Understanding the FFCRA’s Small Business Exemption
By Benjamin Briggs & Elliot Haney
On March 18, President Donald Trump signed into law the Families First Coronavirus Response Act (FFCRA), which includes two separate laws regarding paid leave for employees: (1) the Emergency Paid Sick Leave Act (EPSLA), and (2) the Emergency Family Medical Leave Expansion Act (EFMLEA). The FFCRA and these new leave laws went into effect in April and will remain in effect through Dec. 31, 2020.
Subsequently, on April 6, the U.S. Department of Labor (DOL) published temporary regulations, 29 C.F.R. 826, governing the enforcement of the FFCRA. Significantly, section 826.40(b) of the temporary regulations codifies the small business exemption referenced in the FFRCA. This exemption limits the paid leave small businesses are otherwise required to provide under the two new leave laws. Accordingly, it is important that employers understand whether their business qualifies for the small business exemption and, if so, what the scope of the exemption is.
Scope of the Exemption: What a Qualified Small Business is Exempt from Doing?
The two new leave laws — the EPSLA and the EFMLEA — collectively require employers with fewer than 500 employees to provide paid leave to employees for six specific reasons. One of those six reasons is when the employee is unable to work because the employee needs to care for his or her child whose school is closed or childcare is unavailable due to COVID-19 precautions. If an employee needs leave for this qualifying reason, the EPSLA and EFMLEA collectively require businesses to provide eligible employees with up to 12 weeks of paid, job-protected leave. However, under the small business exemption, qualifying businesses are not required to provide leave to employees who are unable to work because they need to care for a child whose school is closed or childcare is unavailable due to COVID-19 precautions.
Note: a qualifying small business is still required to provide up to two weeks of paid leave to employees for the other five qualifying reasons set forth in the EPSLA, and is still required to post in the workplace a notice of employee rights under the EPSLA. The small business exemption simply exempts a qualifying small business from providing leave to employees who seek leave for one specific qualifying reason, i.e., to care for a child whose school or childcare is closed.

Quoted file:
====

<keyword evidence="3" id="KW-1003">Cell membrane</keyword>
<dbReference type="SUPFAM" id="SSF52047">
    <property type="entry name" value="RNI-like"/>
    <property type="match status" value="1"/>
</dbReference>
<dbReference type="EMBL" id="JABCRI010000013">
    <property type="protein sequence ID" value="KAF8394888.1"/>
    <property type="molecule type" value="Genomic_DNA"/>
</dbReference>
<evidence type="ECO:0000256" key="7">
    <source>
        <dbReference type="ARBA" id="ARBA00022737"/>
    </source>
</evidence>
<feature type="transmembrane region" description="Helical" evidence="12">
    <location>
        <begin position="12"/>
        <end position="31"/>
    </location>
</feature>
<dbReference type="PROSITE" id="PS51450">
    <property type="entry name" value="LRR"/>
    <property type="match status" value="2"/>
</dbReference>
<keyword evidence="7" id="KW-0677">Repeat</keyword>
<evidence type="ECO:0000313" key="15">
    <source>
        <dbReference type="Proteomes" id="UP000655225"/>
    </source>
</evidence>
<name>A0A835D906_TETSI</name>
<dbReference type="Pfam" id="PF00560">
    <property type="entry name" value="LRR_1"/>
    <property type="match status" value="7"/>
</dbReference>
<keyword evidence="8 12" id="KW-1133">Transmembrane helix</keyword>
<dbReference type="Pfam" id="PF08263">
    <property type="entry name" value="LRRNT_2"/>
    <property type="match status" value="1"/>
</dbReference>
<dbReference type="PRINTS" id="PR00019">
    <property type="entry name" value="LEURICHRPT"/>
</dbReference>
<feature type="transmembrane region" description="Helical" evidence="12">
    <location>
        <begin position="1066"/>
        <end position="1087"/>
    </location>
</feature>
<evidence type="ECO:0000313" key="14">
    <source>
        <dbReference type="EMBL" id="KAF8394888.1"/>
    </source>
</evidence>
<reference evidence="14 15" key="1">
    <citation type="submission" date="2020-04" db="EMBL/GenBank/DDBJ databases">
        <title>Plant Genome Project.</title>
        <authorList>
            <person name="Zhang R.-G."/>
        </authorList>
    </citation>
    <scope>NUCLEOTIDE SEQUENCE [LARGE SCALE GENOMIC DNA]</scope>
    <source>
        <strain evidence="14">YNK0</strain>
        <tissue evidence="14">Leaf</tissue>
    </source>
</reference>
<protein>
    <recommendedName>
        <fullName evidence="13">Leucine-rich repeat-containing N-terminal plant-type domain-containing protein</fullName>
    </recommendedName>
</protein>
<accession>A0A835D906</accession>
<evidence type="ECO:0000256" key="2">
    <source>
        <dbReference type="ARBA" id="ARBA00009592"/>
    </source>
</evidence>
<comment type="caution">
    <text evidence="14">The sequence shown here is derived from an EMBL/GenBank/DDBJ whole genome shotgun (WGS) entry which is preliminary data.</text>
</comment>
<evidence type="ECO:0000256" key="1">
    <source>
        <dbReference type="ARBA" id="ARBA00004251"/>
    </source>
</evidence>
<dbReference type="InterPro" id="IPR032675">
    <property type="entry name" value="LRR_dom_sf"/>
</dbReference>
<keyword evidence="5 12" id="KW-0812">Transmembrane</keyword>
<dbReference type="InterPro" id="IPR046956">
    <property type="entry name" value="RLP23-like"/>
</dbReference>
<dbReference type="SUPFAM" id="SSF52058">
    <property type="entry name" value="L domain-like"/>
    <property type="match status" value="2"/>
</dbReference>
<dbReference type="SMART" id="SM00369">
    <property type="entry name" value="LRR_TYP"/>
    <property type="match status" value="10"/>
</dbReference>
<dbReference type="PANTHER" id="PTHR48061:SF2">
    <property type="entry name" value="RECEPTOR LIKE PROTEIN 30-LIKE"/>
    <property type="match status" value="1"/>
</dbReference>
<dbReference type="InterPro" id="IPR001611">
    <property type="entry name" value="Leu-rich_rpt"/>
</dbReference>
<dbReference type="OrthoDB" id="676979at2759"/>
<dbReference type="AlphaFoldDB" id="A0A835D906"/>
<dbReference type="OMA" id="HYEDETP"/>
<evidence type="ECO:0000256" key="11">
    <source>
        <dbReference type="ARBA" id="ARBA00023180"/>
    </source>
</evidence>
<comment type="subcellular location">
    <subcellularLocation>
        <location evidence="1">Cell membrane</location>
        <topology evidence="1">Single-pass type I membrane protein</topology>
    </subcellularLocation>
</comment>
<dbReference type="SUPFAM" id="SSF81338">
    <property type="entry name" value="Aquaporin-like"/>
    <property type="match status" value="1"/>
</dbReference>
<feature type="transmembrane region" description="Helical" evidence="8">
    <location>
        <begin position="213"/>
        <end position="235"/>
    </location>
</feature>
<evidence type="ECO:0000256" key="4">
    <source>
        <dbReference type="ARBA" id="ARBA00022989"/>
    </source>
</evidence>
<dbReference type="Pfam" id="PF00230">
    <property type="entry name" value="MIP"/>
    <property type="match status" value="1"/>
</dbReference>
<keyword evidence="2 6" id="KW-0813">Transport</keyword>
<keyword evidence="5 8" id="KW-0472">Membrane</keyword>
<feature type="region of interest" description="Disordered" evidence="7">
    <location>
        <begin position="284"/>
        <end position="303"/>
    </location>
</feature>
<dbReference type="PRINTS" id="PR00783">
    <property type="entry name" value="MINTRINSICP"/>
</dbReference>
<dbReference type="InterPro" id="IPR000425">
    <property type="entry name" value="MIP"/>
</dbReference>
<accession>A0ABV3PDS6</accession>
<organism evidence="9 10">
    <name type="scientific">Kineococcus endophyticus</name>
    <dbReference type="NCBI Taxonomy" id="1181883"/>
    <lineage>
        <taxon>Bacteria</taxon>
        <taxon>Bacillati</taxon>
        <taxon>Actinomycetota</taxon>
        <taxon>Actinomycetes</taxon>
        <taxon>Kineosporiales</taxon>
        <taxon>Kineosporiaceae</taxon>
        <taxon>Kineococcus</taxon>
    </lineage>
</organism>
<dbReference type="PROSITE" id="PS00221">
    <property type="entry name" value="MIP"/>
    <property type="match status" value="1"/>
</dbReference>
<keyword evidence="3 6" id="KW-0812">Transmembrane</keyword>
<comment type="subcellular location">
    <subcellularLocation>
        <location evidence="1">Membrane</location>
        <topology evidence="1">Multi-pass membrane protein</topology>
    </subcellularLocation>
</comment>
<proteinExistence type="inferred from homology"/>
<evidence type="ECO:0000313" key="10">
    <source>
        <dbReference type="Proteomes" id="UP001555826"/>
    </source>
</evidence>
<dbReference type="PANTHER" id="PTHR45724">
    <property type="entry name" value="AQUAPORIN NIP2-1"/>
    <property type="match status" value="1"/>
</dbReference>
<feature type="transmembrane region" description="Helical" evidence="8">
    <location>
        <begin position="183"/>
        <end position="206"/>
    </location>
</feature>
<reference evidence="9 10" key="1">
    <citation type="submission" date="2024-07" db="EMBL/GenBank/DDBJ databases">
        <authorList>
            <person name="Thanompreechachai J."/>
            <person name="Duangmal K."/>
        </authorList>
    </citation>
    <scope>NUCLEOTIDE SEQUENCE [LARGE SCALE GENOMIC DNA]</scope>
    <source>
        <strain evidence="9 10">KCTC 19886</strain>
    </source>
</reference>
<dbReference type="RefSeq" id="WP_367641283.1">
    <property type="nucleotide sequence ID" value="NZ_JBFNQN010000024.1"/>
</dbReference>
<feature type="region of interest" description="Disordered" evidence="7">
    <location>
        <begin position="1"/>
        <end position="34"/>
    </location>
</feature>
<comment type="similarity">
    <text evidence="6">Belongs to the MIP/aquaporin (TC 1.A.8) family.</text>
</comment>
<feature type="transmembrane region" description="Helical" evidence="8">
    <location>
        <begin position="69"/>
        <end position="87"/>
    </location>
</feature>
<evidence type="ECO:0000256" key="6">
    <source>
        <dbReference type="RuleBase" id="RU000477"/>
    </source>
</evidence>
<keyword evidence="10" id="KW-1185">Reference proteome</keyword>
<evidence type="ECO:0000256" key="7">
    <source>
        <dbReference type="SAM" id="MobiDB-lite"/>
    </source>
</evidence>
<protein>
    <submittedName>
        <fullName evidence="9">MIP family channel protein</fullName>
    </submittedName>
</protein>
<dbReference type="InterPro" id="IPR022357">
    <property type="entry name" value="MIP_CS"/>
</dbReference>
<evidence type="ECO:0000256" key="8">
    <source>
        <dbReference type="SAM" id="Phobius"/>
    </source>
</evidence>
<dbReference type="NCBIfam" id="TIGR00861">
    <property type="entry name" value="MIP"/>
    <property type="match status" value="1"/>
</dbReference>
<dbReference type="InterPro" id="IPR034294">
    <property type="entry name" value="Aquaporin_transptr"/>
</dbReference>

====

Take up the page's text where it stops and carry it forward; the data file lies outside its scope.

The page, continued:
What is Considered a “Small Business” Under the Exemption?
The small business exemption applies to businesses with fewer than 50 employees at the time the employee in question requests leave under the FFCRA.
What Criteria Must a Small Business Meet to be Eligible for the Exemption?
The small business exemption does not apply to every business with fewer than 50 employees. Rather, the exemption only applies when providing paid leave to the employee seeking leave to care for his or her child would “jeopardize the viability of” the small business “as a going concern.” Specifically, to qualify for the exemption, an “authorized officer” of the small business must determine that at least one of the following is true:
- The small business cannot afford to provide the requested leave because doing so would cause the business’ expenses and financial obligations to exceed available business revenue and cause the business to cease operating at a minimal capacity; or
- The employee requesting leave has specialized skills, knowledge of the business, or responsibilities, such that the absence of that employee would pose a substantial risk to the financial health or operational capabilities of the small business; or
- The employee requesting leave performs services that are necessary for the business to operate at a minimum capacity, and there are not sufficient workers available to perform those services while the employee is on leave.
In other words, small businesses must evaluate each leave request on a case-by-case basis and determine if: (i) it cannot afford to provide the requested leave, (ii) the employee requesting leave has specialized traits that make him or her critical to the business’ operations, or (iii) the employee requesting leave performs essential services and there are insufficient workers available to perform those services while the employee is out on leave.
What Must I Do to Use the Small Business Exemption?
According to the temporary regulations, in order to elect the small business exemption, you must simply document the determination of your authorized officer and retain that documentation in your files for four years. The regulations actually instruct employers not to send any documentation to the DOL regarding the small business exemption. In other words, if an authorized officer determines that the small business exemption applies to a particular leave request, based on the criteria discussed above, then you can deny the leave request on that basis without taking further action other than internally documenting the determination.
Disclaimer: The information contained in this article is for general educational information only. This information does not constitute legal advice, is not intended to constitute legal advice, nor should it be relied upon as legal advice for your specific factual pattern or situation.
Benjamin Briggs is a Partner at Cotney Construction Law who represents clients in all aspects of labor and employment law. Elliot Haney is an Attorney at Cotney Construction Law who practices in all areas of construction law. Cotney Construction Law is an advocate for the roofing industry and serves as General Counsel for NRCA, FRSA, NWIR, RT3, TARC, WSRCA and several other roofing associations. For more information, visit www.cotneycl.com